Like I said before, a battery leak is something that doesn’t happen very often. But, it does happen sometimes. There are some things that can cause a battery to leak acid:

1. Damage to the battery case

Is It Safe To Drive With a Leaking Battery

The battery case is made of plastic. The case itself can get damaged during transportation or handling. The damage to the case could be very small, but over time it will get bigger from the engine vibrations. If the battery case is cracked, the sulfuric acid can leak out and your battery won’t work anymore.

2. Over-charging a battery

If your battery is dead and you want to recharge it, there are a couple of things that you need to know. The most important thing that you need to do is to charge your battery in an open space. When the battery charges, due to the chemical reaction happening inside, fumes are emitted and those fumes are dangerous for you. That’s why it’s important to charge the battery where those fumes can easily vent out.

The next important thing is to follow the manufacturer’s recommendation on battery charging time. You don’t want to overcharge your battery. If you overcharge your battery, hydrogen sulfide is produced and the top plastic part of the battery looks like it’s about to blow up. If your battery looks like that after charging, make sure to never use it.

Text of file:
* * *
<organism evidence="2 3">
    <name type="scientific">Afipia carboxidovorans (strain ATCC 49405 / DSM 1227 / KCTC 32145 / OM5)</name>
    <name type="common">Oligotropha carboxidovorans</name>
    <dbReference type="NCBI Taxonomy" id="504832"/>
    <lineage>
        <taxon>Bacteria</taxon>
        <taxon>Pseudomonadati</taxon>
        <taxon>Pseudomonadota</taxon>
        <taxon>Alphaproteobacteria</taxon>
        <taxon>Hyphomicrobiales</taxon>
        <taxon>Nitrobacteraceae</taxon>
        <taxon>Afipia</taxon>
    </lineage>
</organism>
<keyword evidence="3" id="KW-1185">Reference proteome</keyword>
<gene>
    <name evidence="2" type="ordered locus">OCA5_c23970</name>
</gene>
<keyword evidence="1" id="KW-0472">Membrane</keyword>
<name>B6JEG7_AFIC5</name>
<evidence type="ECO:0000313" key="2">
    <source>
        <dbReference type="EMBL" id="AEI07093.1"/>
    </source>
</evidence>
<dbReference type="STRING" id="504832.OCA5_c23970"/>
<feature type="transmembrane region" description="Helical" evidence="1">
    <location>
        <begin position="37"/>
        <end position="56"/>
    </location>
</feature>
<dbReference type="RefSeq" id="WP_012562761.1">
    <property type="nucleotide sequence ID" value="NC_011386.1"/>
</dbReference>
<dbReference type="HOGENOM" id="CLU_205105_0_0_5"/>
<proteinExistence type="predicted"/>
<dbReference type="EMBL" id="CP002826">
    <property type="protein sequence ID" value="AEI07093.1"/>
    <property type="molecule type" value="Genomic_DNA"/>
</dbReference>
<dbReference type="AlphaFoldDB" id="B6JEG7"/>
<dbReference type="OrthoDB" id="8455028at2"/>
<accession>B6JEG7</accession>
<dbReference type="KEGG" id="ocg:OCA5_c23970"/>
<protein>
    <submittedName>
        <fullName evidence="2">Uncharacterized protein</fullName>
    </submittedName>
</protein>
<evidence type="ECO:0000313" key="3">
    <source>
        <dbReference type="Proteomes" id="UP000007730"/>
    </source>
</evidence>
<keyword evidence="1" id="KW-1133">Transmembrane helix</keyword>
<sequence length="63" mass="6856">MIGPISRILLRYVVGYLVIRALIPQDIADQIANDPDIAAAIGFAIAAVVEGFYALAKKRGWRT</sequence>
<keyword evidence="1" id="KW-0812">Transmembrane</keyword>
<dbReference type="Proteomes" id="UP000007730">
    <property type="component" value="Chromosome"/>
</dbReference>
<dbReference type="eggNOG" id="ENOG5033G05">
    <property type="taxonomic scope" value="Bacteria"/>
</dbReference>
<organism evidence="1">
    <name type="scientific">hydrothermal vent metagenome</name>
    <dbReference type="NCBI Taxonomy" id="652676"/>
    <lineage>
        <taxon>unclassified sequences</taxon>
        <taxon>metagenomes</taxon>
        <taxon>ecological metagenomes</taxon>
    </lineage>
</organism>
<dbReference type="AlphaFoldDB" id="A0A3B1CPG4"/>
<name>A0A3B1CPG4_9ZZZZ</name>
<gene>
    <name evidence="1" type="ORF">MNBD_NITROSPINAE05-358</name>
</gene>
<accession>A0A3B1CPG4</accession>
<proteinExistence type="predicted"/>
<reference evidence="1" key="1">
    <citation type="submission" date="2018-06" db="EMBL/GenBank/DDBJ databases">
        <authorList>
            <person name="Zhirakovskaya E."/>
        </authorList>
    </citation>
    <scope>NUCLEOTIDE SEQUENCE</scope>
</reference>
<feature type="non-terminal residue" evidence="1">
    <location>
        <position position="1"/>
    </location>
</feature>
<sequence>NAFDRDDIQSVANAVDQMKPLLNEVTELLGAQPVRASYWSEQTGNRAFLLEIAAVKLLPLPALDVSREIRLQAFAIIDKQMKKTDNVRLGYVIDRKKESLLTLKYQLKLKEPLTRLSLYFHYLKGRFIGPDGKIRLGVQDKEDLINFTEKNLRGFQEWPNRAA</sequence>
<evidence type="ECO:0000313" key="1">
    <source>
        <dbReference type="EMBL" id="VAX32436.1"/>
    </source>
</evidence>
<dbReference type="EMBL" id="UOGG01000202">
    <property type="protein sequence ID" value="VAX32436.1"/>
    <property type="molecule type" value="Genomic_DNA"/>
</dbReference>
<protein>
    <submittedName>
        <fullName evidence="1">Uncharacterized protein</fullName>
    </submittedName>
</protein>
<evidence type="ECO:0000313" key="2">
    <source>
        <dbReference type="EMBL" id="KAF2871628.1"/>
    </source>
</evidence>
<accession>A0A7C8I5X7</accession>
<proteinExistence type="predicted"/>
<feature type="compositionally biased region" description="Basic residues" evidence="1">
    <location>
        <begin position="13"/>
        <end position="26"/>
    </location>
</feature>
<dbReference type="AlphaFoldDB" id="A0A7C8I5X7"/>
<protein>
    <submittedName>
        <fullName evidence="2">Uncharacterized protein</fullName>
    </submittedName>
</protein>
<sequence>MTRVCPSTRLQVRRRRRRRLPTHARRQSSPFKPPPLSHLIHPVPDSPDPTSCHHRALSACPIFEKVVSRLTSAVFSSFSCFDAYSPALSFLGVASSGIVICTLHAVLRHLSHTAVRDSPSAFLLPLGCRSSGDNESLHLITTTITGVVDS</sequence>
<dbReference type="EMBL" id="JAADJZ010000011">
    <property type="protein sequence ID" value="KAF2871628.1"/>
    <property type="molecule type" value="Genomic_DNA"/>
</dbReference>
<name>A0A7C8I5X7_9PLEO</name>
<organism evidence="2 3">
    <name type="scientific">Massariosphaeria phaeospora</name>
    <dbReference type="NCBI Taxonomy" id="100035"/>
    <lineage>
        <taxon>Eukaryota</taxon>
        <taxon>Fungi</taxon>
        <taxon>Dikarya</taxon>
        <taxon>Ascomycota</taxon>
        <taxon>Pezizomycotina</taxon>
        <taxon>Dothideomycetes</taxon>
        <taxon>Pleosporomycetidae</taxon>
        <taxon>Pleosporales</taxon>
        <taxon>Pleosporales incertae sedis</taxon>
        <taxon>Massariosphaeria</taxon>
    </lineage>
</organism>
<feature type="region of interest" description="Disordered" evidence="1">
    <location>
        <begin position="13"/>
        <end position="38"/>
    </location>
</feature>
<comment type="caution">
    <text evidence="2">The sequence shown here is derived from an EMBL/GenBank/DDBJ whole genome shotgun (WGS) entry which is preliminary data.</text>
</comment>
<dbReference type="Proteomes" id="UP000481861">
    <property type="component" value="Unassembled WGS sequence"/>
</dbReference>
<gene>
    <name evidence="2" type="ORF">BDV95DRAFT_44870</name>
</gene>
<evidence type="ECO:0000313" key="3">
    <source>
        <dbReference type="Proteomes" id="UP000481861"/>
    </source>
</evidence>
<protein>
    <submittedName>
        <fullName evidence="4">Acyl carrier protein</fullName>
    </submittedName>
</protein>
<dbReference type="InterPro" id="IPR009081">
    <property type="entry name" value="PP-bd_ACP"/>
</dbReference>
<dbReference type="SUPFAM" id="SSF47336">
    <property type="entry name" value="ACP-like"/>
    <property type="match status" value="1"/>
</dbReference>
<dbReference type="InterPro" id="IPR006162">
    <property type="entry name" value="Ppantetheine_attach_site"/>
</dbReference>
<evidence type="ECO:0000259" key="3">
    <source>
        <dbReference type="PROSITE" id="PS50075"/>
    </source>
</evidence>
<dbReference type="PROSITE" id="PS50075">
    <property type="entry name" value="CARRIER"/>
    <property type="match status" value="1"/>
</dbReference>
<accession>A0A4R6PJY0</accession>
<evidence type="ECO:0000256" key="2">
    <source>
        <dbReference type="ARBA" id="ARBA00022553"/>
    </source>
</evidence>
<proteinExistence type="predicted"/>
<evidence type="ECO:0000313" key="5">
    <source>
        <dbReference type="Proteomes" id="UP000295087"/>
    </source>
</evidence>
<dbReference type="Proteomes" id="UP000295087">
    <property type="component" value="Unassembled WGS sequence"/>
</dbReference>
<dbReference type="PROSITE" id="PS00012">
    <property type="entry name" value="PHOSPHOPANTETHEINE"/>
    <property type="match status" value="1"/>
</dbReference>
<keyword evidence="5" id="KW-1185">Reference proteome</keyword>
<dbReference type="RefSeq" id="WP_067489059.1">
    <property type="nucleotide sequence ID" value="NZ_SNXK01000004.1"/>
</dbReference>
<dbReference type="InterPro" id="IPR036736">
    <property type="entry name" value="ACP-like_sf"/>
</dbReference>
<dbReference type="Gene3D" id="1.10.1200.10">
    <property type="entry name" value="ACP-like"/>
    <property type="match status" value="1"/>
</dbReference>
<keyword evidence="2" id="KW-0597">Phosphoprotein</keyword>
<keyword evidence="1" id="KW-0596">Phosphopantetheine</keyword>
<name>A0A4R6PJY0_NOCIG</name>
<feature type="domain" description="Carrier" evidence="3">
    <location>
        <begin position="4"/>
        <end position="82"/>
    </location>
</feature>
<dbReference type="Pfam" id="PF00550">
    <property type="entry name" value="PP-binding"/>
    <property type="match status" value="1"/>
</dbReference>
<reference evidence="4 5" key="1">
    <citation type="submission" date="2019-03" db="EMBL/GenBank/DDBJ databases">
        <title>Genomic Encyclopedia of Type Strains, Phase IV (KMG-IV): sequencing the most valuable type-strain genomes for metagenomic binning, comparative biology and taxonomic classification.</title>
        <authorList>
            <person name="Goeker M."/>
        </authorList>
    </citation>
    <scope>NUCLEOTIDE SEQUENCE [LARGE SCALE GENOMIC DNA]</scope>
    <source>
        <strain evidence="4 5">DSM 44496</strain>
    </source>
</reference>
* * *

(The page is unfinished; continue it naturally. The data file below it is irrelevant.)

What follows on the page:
3. Engine vibrations

If your car battery has even small damage on the case, even a crack so small that it’s hard to see with your bare eyes, over-time it will get damaged from engine vibrations. As we all know engines vibrate when they operate. Those small but constant vibrations will cause the crack to spread out over time. Also, driving over potholes is not helping the case.

Eventually, when your case is cracked enough, the acid will leak out, and not only will you have a damaged battery, but also damaged engine parts.

4. Corroded or damaged battery terminals

Is it safe to drive with a leaking battery - corroded battery terminals

Sometimes the battery terminals, both negative and positive tend to corrode. Corroded terminals reduce electricity production by 30%. If you notice that your terminals are starting to corrode, disconnect the battery and clean the terminals with a wire brush.